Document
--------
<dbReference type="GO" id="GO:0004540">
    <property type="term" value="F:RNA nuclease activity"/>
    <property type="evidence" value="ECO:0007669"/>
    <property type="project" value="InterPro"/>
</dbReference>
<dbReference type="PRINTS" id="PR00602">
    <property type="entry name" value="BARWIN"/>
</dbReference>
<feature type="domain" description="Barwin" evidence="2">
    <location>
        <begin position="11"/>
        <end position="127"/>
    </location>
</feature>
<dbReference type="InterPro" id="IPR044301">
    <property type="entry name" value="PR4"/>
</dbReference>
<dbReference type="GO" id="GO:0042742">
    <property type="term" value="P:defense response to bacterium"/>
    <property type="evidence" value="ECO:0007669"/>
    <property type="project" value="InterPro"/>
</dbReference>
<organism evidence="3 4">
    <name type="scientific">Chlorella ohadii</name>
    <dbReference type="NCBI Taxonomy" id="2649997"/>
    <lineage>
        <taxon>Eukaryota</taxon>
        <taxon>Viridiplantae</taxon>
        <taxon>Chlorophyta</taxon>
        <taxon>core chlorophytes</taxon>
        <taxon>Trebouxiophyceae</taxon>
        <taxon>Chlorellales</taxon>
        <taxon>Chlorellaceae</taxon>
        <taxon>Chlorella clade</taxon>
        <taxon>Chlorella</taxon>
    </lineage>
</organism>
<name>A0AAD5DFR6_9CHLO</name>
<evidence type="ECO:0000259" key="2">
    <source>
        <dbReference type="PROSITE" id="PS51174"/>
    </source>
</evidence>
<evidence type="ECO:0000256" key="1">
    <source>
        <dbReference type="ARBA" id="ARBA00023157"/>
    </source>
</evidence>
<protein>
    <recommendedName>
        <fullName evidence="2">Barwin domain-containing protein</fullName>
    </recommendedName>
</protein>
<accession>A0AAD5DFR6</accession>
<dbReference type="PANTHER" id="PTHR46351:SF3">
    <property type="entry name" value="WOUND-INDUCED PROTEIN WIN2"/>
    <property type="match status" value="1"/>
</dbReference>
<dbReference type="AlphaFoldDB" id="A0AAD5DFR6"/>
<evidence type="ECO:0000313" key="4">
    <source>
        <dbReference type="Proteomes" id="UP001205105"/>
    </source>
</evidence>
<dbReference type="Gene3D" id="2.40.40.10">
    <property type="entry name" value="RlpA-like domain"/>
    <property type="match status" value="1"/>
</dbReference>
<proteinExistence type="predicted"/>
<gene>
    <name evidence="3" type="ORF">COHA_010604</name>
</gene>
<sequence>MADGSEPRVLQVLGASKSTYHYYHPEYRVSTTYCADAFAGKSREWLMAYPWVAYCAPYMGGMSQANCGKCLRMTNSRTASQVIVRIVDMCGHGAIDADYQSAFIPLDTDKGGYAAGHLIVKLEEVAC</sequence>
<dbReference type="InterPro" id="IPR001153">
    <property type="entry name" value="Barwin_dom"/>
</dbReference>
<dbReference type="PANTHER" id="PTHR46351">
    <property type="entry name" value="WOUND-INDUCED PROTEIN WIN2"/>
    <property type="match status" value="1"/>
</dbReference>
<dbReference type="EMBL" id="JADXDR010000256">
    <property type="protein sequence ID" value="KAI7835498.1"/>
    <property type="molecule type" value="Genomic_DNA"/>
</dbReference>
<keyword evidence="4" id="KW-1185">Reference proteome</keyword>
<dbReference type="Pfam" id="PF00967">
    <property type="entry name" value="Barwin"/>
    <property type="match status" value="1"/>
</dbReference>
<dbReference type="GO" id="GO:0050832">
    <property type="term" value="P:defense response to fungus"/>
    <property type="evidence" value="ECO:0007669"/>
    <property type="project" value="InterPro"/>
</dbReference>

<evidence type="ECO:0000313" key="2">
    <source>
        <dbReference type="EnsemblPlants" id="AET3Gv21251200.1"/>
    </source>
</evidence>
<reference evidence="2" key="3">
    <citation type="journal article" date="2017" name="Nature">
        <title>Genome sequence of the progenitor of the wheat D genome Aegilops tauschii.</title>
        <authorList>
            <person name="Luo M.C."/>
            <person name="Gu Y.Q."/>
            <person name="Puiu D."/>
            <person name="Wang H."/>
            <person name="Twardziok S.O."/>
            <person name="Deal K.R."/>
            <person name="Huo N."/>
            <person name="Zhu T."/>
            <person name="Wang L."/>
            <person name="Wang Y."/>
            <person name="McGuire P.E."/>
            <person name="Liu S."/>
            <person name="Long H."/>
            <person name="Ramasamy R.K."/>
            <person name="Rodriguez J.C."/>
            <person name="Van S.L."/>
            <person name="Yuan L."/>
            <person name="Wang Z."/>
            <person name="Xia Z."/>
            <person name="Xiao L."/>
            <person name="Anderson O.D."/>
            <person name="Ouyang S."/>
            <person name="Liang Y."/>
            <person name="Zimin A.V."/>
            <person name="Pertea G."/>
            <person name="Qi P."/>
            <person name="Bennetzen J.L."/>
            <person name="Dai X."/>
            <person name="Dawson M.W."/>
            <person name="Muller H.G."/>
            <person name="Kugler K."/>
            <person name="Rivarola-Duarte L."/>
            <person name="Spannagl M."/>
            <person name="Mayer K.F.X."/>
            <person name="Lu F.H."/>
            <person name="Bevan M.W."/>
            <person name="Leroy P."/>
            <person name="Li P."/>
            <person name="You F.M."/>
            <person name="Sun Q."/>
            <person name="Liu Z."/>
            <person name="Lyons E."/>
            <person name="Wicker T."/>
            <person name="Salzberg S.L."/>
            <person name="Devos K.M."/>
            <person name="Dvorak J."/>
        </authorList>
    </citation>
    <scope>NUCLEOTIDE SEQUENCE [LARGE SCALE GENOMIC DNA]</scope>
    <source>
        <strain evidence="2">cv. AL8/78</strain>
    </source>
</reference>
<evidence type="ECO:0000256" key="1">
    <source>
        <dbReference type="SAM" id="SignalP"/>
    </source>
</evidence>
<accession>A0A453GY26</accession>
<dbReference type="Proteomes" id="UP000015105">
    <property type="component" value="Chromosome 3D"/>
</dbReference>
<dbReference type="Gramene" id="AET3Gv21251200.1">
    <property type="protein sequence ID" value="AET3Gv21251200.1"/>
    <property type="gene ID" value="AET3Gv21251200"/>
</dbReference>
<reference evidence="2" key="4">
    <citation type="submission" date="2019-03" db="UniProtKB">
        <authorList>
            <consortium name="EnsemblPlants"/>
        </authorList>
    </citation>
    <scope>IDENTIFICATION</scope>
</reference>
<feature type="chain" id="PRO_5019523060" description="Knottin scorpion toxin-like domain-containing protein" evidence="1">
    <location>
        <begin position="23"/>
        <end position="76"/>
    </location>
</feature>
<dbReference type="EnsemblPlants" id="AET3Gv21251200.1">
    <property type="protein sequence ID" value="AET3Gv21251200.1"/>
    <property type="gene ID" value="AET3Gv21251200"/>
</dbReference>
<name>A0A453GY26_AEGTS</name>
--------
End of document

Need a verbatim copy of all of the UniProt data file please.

<dbReference type="GO" id="GO:0004540">
    <property type="term" value="F:RNA nuclease activity"/>
    <property type="evidence" value="ECO:0007669"/>
    <property type="project" value="InterPro"/>
</dbReference>
<dbReference type="PRINTS" id="PR00602">
    <property type="entry name" value="BARWIN"/>
</dbReference>
<feature type="domain" description="Barwin" evidence="2">
    <location>
        <begin position="11"/>
        <end position="127"/>
    </location>
</feature>
<dbReference type="InterPro" id="IPR044301">
    <property type="entry name" value="PR4"/>
</dbReference>
<dbReference type="GO" id="GO:0042742">
    <property type="term" value="P:defense response to bacterium"/>
    <property type="evidence" value="ECO:0007669"/>
    <property type="project" value="InterPro"/>
</dbReference>
<organism evidence="3 4">
    <name type="scientific">Chlorella ohadii</name>
    <dbReference type="NCBI Taxonomy" id="2649997"/>
    <lineage>
        <taxon>Eukaryota</taxon>
        <taxon>Viridiplantae</taxon>
        <taxon>Chlorophyta</taxon>
        <taxon>core chlorophytes</taxon>
        <taxon>Trebouxiophyceae</taxon>
        <taxon>Chlorellales</taxon>
        <taxon>Chlorellaceae</taxon>
        <taxon>Chlorella clade</taxon>
        <taxon>Chlorella</taxon>
    </lineage>
</organism>
<name>A0AAD5DFR6_9CHLO</name>
<evidence type="ECO:0000259" key="2">
    <source>
        <dbReference type="PROSITE" id="PS51174"/>
    </source>
</evidence>
<evidence type="ECO:0000256" key="1">
    <source>
        <dbReference type="ARBA" id="ARBA00023157"/>
    </source>
</evidence>
<protein>
    <recommendedName>
        <fullName evidence="2">Barwin domain-containing protein</fullName>
    </recommendedName>
</protein>
<accession>A0AAD5DFR6</accession>
<dbReference type="PANTHER" id="PTHR46351:SF3">
    <property type="entry name" value="WOUND-INDUCED PROTEIN WIN2"/>
    <property type="match status" value="1"/>
</dbReference>
<dbReference type="AlphaFoldDB" id="A0AAD5DFR6"/>
<evidence type="ECO:0000313" key="4">
    <source>
        <dbReference type="Proteomes" id="UP001205105"/>
    </source>
</evidence>
<dbReference type="Gene3D" id="2.40.40.10">
    <property type="entry name" value="RlpA-like domain"/>
    <property type="match status" value="1"/>
</dbReference>
<proteinExistence type="predicted"/>
<gene>
    <name evidence="3" type="ORF">COHA_010604</name>
</gene>
<sequence>MADGSEPRVLQVLGASKSTYHYYHPEYRVSTTYCADAFAGKSREWLMAYPWVAYCAPYMGGMSQANCGKCLRMTNSRTASQVIVRIVDMCGHGAIDADYQSAFIPLDTDKGGYAAGHLIVKLEEVAC</sequence>
<dbReference type="InterPro" id="IPR001153">
    <property type="entry name" value="Barwin_dom"/>
</dbReference>
<dbReference type="PANTHER" id="PTHR46351">
    <property type="entry name" value="WOUND-INDUCED PROTEIN WIN2"/>
    <property type="match status" value="1"/>
</dbReference>
<dbReference type="EMBL" id="JADXDR010000256">
    <property type="protein sequence ID" value="KAI7835498.1"/>
    <property type="molecule type" value="Genomic_DNA"/>
</dbReference>
<keyword evidence="4" id="KW-1185">Reference proteome</keyword>
<dbReference type="Pfam" id="PF00967">
    <property type="entry name" value="Barwin"/>
    <property type="match status" value="1"/>
</dbReference>
<dbReference type="GO" id="GO:0050832">
    <property type="term" value="P:defense response to fungus"/>
    <property type="evidence" value="ECO:0007669"/>
    <property type="project" value="InterPro"/>
</dbReference>

<evidence type="ECO:0000313" key="2">
    <source>
        <dbReference type="EnsemblPlants" id="AET3Gv21251200.1"/>
    </source>
</evidence>
<reference evidence="2" key="3">
    <citation type="journal article" date="2017" name="Nature">
        <title>Genome sequence of the progenitor of the wheat D genome Aegilops tauschii.</title>
        <authorList>
            <person name="Luo M.C."/>
            <person name="Gu Y.Q."/>
            <person name="Puiu D."/>
            <person name="Wang H."/>
            <person name="Twardziok S.O."/>
            <person name="Deal K.R."/>
            <person name="Huo N."/>
            <person name="Zhu T."/>
            <person name="Wang L."/>
            <person name="Wang Y."/>
            <person name="McGuire P.E."/>
            <person name="Liu S."/>
            <person name="Long H."/>
            <person name="Ramasamy R.K."/>
            <person name="Rodriguez J.C."/>
            <person name="Van S.L."/>
            <person name="Yuan L."/>
            <person name="Wang Z."/>
            <person name="Xia Z."/>
            <person name="Xiao L."/>
            <person name="Anderson O.D."/>
            <person name="Ouyang S."/>
            <person name="Liang Y."/>
            <person name="Zimin A.V."/>
            <person name="Pertea G."/>
            <person name="Qi P."/>
            <person name="Bennetzen J.L."/>
            <person name="Dai X."/>
            <person name="Dawson M.W."/>
            <person name="Muller H.G."/>
            <person name="Kugler K."/>
            <person name="Rivarola-Duarte L."/>
            <person name="Spannagl M."/>
            <person name="Mayer K.F.X."/>
            <person name="Lu F.H."/>
            <person name="Bevan M.W."/>
            <person name="Leroy P."/>
            <person name="Li P."/>
            <person name="You F.M."/>
            <person name="Sun Q."/>
            <person name="Liu Z."/>
            <person name="Lyons E."/>
            <person name="Wicker T."/>
            <person name="Salzberg S.L."/>
            <person name="Devos K.M."/>
            <person name="Dvorak J."/>
        </authorList>
    </citation>
    <scope>NUCLEOTIDE SEQUENCE [LARGE SCALE GENOMIC DNA]</scope>
    <source>
        <strain evidence="2">cv. AL8/78</strain>
    </source>
</reference>
<evidence type="ECO:0000256" key="1">
    <source>
        <dbReference type="SAM" id="SignalP"/>
    </source>
</evidence>
<accession>A0A453GY26</accession>
<dbReference type="Proteomes" id="UP000015105">
    <property type="component" value="Chromosome 3D"/>
</dbReference>
<dbReference type="Gramene" id="AET3Gv21251200.1">
    <property type="protein sequence ID" value="AET3Gv21251200.1"/>
    <property type="gene ID" value="AET3Gv21251200"/>
</dbReference>
<reference evidence="2" key="4">
    <citation type="submission" date="2019-03" db="UniProtKB">
        <authorList>
            <consortium name="EnsemblPlants"/>
        </authorList>
    </citation>
    <scope>IDENTIFICATION</scope>
</reference>
<feature type="chain" id="PRO_5019523060" description="Knottin scorpion toxin-like domain-containing protein" evidence="1">
    <location>
        <begin position="23"/>
        <end position="76"/>
    </location>
</feature>
<dbReference type="EnsemblPlants" id="AET3Gv21251200.1">
    <property type="protein sequence ID" value="AET3Gv21251200.1"/>
    <property type="gene ID" value="AET3Gv21251200"/>
</dbReference>
<name>A0A453GY26_AEGTS</name>